Filed under: Analysis / Opinion, Events, Odds and ends, Blizzard, Leveling

WoW China hit with more censorship upon relaunch

World of Warcraft is finally getting back up on its feet in China, but it seems that it didn't do so without making some concessions to China's censorship. We know that when The9 was still in charge, they had to make multiple graphical edits to the game to avoid showing off exposed bones, such as altering the Forsaken models and turning player corpses into gravestones, rather than a skeleton heap.

Now that NetEase is in charge, they've had to make some changes to the game as well, though perhaps not as substantial. Potentially funnier, though. According to this Chinese website, severed heads and skulls have been covered up. Literally. Item icons that would show heads or skulls in other regions of the world are now bags, chests and crates in China. This includes things like Van Cleef's Head, and even spell icons like the ones used by Ruin and Improved Corruption have been replaced by bags.

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Filed under: Analysis / Opinion, Blizzard, News items

Chinese guild heads to Taiwan, kills Mimiron on hard mode


WoW has been in a state of flux in China lately, with the9 failing to gain approval from the government to publish Wrath of the Lich King, which in turn may or may not have lead to Blizzard licensing the operation of WoW in China to Netease instead.

In the midst of all this, it has been the players stuck in the middle, their play availability up in the air, stuck killing Kil'jaedan over and over and over as they wait for Northrend with bated breath. That said, there's still been a few players who have taken matters into their own hands.

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Filed under: Analysis / Opinion, News items, Instances, Expansions, Raiding, Bosses, Wrath of the Lich King, Achievements

Chinese release of Wrath of the Lich King still delayed

Around early February, it was reported that Wrath of the Lich King's Chinese release had been delayed. It was suspected that the launch was postponed until after the National People's Congress (NPC) and the Chinese People's Political Consultative Conference (CPPCC) which occurred in the first week of March, but things are starting to look a little bleak.

There are rumors abounds that Blizzard and The9 are having something of a falling out, but it's being reported that things are going much more poorly on The9's end. Specifically, they've hit some trouble with the censorship board. You might recall that China has some very, very strict rules when it comes to things like video games and movies. Many of the models in the base World of Warcraft game needed to be altered to conform to these rules, such as the exposed bones on the Forsaken and the bones left behind when a player dies.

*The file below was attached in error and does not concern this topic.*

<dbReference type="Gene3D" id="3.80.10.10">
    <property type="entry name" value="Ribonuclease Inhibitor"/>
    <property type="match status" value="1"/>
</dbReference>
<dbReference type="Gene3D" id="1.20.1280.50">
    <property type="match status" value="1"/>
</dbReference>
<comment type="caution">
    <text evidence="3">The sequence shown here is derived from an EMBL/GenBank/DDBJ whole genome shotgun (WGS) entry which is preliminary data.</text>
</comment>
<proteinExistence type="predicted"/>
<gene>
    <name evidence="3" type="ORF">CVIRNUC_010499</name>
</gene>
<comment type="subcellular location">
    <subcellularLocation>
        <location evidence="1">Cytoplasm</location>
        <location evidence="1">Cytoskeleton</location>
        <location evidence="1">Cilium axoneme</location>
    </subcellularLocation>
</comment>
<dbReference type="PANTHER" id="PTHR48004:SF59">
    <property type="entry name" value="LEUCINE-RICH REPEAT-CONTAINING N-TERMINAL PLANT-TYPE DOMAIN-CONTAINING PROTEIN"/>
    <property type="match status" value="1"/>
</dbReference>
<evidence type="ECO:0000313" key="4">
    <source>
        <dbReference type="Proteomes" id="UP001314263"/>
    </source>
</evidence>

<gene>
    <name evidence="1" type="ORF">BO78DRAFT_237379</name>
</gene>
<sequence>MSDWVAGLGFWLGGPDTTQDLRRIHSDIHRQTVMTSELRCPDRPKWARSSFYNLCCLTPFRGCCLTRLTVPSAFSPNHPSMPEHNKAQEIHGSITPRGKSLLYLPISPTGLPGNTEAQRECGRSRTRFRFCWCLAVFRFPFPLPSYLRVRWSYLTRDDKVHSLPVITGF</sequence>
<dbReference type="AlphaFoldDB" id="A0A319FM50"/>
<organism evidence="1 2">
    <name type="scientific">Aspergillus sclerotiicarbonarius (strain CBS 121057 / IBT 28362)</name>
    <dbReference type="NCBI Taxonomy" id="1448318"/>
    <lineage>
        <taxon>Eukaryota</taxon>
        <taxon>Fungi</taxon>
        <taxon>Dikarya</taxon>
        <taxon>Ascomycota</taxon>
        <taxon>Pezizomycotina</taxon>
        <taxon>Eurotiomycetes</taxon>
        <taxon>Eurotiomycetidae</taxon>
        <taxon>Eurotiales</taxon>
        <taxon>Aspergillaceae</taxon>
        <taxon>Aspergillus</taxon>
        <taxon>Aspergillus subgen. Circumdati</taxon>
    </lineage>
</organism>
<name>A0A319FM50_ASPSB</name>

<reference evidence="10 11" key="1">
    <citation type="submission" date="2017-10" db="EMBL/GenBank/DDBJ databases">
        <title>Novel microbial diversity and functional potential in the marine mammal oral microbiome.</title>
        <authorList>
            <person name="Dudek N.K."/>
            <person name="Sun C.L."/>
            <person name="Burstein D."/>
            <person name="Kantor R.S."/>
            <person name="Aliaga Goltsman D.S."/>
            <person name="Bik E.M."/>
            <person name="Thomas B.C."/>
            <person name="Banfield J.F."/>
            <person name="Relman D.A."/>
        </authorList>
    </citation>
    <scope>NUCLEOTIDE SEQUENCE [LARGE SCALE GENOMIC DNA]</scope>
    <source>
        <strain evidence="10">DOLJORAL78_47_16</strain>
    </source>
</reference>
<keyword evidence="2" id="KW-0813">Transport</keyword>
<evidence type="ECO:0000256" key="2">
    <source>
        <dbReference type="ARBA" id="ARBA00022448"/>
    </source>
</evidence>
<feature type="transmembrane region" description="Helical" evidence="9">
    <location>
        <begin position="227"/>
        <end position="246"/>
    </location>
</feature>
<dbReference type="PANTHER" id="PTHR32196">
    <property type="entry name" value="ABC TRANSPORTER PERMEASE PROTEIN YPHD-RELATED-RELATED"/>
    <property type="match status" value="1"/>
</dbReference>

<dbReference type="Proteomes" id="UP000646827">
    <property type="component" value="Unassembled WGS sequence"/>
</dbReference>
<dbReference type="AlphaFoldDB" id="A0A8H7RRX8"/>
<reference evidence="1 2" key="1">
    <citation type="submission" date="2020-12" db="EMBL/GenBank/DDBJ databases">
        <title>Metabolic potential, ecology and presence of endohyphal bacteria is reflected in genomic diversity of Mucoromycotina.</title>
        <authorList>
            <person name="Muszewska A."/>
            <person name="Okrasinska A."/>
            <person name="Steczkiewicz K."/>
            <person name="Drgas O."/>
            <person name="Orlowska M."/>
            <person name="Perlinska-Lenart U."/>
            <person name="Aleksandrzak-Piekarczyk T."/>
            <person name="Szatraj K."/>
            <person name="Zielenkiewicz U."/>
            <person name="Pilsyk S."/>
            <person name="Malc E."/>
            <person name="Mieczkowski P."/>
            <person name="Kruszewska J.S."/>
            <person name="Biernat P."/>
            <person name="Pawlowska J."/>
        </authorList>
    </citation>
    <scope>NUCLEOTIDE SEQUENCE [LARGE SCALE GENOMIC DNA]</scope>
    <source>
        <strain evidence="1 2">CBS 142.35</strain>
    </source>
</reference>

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Filed under: Analysis / Opinion, Expansions, Death Knight, Wrath of the Lich King

The Queue: Pandamonium


Welcome back to The Queue, WoW Insider's daily Q&A column where the WoW Insider team answers your questions about the World of Warcraft.

Welcome! You probably noticed I skipped yesterday. Why? Because I felt like it. Yeah, how do you like them apples? I sure showed you! You got owned, y'all.

Uh, anyway. Alexran asked...

Why exactly did Blizzard skip out on the Pandaren as a playable race? I remember hearing something about racism or that the Chinese government would invade Blizzard's HQ. Whats the deal?

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Filed under: Analysis / Opinion, Wrath of the Lich King, The Queue

All Blizzard forums are again locked


Nethaera just laid the hammer down folks. All of the Blizzard forums have been locked. This means you will not be able to post on them at all. It looks like they will remain locked for the remainder of the day. Quite ungood for those of us that like to use them productively.

They've done this so the community manager can communicate with the community better. They need to get information out quickly, and cannot have the forum system overloaded and explode as it did last night.

This is not the first time we've seen them lock the forums in the past twenty four hours, although I do hope it is the last time.

On a brighter side of things, our comments are not locked! And we don't really subscribe to the 1984 doctrine. Newspeak here I come!

Filed under: Blizzard, Wrath of the Lich King

The9 changes WoW in China to appease censors


Hoping to stay ahead of the Chinese censors, The9 (which handles operation of World of Warcraft in China) has tweaked the visual apperance of the Undead race in the game in hopes of allowing the game to pass the new Chinese censorship review. As anyone who's played the game for long knows, the Undead models are part flesh and part skeleton, with bones sticking out in various places. The9 has modified Undead models to show no skeleton, thus making the race less scary and more likely to pass review. I know plenty of Undead players in the US who would love their toons not to have such a bony appearence -- but as a cosmetic issue rather than an issue of the Undead being scary.

What do you think -- are the Undead just too scary?

[Via Razorwire]

Update: Added an image linked by commenter Zhun.

Filed under: Undead, Odds and ends